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Engineering Joseph’s Visionary City (Part 1 of 8)

We’re going to get acquainted with David R. Hall, Chairman of Hall Labs in Provo, Utah. He’s an amazing inventor and gets his ideas from Joseph’s planned city.  We’ll get more acquainted with Joseph’s plans for Independence and Kirtland.

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David: My name is David Hall. I’m the son of Tracy Hall, who was a very famous scientist. He started what I’m now running, Hall Labs, clear back in 1954. Hall Labs is really a multi-functional lab with scientists in all the disciplines. We spin off companies, really many times, even before they’re profitable, in order to have money to go on to the next fun job. So, we’re turning the money constantly, all the time. What our Apollo project is, what excites us to get up in the morning and solve another problem actually comes from what is known in the LDS culture as the plat of Zion. We’ve renamed it with our own name called New Vista. But there are so many problems to get a New Vista running, that we never run out of issues. So, we work on them one at a time, but we’ll never get them all figured out. They’ll always be there.

GT:  I just want you guys to know–I’m sure you’ve never heard of David Hall before. I hadn’t heard until he reached out a couple of months ago. But I’m telling you, this is like Elon Musk and Bill Gates combined, and he’s LDS. So, that’s even better.

David: Yeah, and I don’t have nearly the money, that’s for sure. We probably have as many projects.

GT:  But, the amazing number of things that you’re working on is just mind blowing. I seriously feel like we just did a tour of the future. Because, I really am amazed. I don’t think it’s an understatement to call you a visionary. Holy cow!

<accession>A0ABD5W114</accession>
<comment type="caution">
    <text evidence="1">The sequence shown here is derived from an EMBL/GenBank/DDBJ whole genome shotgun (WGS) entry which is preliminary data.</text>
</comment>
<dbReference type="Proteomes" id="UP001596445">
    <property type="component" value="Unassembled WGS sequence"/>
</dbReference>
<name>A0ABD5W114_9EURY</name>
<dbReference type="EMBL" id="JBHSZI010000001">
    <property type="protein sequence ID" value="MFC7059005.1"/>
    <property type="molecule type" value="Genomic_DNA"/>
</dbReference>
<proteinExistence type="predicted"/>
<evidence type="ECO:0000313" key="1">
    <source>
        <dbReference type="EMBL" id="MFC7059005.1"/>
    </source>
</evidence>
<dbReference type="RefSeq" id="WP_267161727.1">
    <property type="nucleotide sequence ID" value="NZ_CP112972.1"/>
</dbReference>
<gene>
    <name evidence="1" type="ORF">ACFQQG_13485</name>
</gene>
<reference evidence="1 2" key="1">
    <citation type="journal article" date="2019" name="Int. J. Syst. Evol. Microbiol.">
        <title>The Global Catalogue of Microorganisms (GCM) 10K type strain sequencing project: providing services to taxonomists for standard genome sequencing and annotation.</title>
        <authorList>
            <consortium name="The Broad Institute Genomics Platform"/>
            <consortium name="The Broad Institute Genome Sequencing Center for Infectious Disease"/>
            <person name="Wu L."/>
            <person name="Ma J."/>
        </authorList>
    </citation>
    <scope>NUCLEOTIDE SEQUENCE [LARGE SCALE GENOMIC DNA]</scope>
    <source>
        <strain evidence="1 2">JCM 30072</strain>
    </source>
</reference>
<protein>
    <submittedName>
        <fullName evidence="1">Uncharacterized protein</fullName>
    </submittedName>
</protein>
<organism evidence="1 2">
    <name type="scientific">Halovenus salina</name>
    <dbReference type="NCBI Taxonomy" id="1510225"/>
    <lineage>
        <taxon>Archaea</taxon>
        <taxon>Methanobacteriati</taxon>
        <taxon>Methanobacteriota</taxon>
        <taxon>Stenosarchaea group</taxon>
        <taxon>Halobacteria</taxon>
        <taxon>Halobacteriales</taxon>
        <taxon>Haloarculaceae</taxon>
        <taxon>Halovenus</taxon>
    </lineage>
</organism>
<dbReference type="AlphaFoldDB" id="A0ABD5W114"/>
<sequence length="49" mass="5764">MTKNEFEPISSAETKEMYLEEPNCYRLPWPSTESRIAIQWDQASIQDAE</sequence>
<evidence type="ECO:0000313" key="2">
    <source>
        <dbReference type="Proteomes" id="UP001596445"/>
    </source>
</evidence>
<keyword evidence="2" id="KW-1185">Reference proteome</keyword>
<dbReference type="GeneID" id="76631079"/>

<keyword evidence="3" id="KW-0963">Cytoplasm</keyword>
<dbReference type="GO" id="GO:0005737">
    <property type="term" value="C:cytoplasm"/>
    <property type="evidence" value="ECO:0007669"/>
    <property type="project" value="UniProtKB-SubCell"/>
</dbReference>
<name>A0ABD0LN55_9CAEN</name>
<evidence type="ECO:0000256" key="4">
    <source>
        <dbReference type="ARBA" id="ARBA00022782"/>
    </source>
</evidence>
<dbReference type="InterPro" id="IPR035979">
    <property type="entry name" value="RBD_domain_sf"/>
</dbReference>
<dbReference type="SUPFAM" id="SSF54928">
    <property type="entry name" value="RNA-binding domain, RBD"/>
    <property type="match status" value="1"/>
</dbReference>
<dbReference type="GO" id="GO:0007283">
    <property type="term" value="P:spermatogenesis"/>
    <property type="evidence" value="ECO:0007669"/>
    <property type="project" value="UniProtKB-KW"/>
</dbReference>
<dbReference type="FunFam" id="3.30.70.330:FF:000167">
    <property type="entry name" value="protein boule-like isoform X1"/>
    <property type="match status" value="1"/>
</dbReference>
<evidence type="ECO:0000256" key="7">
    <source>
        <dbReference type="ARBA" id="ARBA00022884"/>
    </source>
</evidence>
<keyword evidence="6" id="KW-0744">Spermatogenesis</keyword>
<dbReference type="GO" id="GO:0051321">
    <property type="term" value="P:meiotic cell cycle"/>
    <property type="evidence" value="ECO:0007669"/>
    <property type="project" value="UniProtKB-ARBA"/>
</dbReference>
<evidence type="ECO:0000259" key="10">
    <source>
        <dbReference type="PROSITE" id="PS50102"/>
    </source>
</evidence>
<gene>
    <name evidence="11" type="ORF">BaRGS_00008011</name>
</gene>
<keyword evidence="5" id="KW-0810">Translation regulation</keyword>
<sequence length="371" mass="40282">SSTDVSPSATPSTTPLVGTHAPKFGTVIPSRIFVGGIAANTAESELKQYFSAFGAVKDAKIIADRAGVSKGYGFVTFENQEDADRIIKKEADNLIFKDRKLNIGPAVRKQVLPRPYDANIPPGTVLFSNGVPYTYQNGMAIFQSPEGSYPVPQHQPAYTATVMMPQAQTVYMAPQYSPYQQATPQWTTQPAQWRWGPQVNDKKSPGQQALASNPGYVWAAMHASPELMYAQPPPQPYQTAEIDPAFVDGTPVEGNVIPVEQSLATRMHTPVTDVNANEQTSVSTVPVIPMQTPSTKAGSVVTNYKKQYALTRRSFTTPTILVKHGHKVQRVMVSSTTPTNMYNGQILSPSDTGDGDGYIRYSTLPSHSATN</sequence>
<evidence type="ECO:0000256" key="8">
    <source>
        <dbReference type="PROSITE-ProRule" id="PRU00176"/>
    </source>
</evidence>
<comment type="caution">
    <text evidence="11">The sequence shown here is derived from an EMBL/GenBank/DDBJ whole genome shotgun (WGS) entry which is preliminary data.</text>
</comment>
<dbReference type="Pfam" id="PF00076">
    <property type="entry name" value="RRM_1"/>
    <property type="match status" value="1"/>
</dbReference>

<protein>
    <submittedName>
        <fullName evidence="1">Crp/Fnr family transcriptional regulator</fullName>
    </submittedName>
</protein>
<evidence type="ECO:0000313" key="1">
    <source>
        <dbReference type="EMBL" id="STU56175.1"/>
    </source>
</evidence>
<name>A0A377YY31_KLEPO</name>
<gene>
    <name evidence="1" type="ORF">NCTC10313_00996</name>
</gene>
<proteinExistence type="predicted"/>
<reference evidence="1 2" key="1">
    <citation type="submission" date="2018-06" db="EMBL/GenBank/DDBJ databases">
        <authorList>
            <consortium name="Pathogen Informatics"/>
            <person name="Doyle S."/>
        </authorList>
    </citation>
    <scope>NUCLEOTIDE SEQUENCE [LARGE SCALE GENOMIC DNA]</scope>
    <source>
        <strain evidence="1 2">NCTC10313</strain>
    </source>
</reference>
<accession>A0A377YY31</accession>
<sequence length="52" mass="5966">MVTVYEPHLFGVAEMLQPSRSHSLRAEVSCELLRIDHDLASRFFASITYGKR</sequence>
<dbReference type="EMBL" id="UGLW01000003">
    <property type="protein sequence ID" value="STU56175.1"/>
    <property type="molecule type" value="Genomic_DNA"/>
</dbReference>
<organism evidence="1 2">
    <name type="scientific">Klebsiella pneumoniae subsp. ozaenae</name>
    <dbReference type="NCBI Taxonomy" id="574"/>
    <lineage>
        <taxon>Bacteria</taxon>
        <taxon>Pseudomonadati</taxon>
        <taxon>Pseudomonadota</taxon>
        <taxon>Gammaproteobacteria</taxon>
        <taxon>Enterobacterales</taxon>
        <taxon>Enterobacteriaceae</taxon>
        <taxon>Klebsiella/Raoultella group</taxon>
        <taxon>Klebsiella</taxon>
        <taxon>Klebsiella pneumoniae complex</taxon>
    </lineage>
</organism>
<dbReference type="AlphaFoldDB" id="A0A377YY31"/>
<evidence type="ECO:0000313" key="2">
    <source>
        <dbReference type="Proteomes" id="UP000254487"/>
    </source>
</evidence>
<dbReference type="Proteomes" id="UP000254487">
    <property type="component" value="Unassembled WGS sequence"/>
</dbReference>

David: Or crazy.

GT:  Visionaries are crazy. Right?

David:  Right, so [they go] kind of together.

GT:  The reason why I wanted to talk to you here on my podcast was, I love Independence and the city of Zion. Recently, there have been some high-resolution maps of what the original plot that Joseph Smith had in mind for Independence. It’s been amazing to me, as you said, you’ve taken this idea that Joseph Smith had, and you’re trying to solve these problems, and it’s created all these amazing new companies. First of all, can you tell us a little bit about Joseph Smith’s plans for Independence, and kind of how that’s inspiring you?

David:  Well, the plans actually came when they were at Kirtland. So, they were for Kirtland first, and then secondarily, Missouri. That’s where we have forgotten what the real history was. What was happening in Kirtland in 1832 and 33 is they were getting enough people that people were starting to say, “Well, let’s build a schoolhouse or let’s build a church, or let’s do something.”  Of course, the plan to build a community in Independence had already been thought of and talked about, but really, the core people were in Kirtland still when it came to that. So, Joseph Smith had probably been working on a plan since the early 1830s, after he finished the Book of Mormon, or he probably had some of the ideas when he was doing the Book of Mormon. But, when he starts to get into his studies about Enoch, he runs into the city that disappears.